How Young Leaders are Fighting Inflation With Financial Literacy

Three teens share their thoughts on the current state of inflation and financial education in America.

9 mins read

These days, it’s hard to ignore the fact that the cost of just about everything has skyrocketed. 

A bag of chips. A smart phone case. Shipping fees on a purchase from your favorite online store. An Uber ride. 

The effects of inflation — the rise in prices and decline in purchasing power over time — are pervasive, especially for teens and students who might not yet know the exact causes and impacts of such a crisis. 

And a lack of formal education on all this is driving a certain sensitivity and interest in gaining financial literacy for themselves, as well as questions into why things are the way they are.

Teens like Betania Demisse, 16, of Chicago are especially taking notice. 

Demisse’s mother works in elderly care and her father is a taxi driver, and while her family is getting by, she’s constantly thinking about the amount her parents have to dish out to fully pay her private school tuition each month despite receiving tuition assistance, all while the cost of gas, food and now their rent have increased.

While being lower-income than her classmates, her parents are also immigrants, so Demisse constantly thinks about how much her parents have overcome, what that has afforded her, and all that they all have left to learn about making it financially in America. 

“We don’t come from a lot of money so when inflation starts, we’re the first ones to notice,” Demisse said. “Like, wasn’t bread 50 cents cheaper two years ago?”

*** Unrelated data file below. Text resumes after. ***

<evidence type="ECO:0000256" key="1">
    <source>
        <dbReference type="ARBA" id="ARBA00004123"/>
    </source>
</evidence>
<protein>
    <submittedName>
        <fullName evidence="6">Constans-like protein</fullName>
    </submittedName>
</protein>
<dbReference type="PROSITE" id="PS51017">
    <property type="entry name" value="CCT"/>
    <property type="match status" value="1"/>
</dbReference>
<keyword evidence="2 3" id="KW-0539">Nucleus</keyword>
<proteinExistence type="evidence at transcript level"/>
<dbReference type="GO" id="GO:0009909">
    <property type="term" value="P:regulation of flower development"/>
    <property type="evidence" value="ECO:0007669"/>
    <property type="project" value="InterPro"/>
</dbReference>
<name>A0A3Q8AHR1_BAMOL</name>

Demisse values the opportunities that come with living in the United States, but can’t help but notice the extra burdens placed on families like her own. 

“With inflation you can’t live anywhere comfortably now if you’re not part of the upper class,” she said. 

Some teens are turning their observations into action.

Isaac Hertensetein, a 16 year old from rural Indiana, saw the effects in his own community. But, he’d grown up understanding that inequality existed in his hometown of Greencastle, a college town, where many of his classmates qualified for free or reduced price lunch.

“I’ve grown up in the town seeing friends and classmates who struggled to put food on the table and are unable to do fun, normal kid things,” Hertenstein said.

COVID-19 only made things worse. 


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♬ original sound – rachael:)

In just the past few months, Rachael Kim, a 16-year-old from Orange County, Calif., has amassed a following of over 30,000 followers on TikTok, not for lifestyle inspiration, boy trouble rants, or make-up tutorials like she originally expected, but for her finance guidance aimed at others her age.  

When one of her first finance videos blew up, she knew she’d struck a chord.

“I realized that there’s actually people interested in this and they’d like to hear me talk about it,” Kim said. “I started posting more frequently and then I just shifted my entire account into a finance TikTok.”

While she’s always had an interest in business, it wasn’t until COVID-19 that she and her parents, who are both first-generation immigrants from South Korea, became interested in investing, and therefore, personal finance.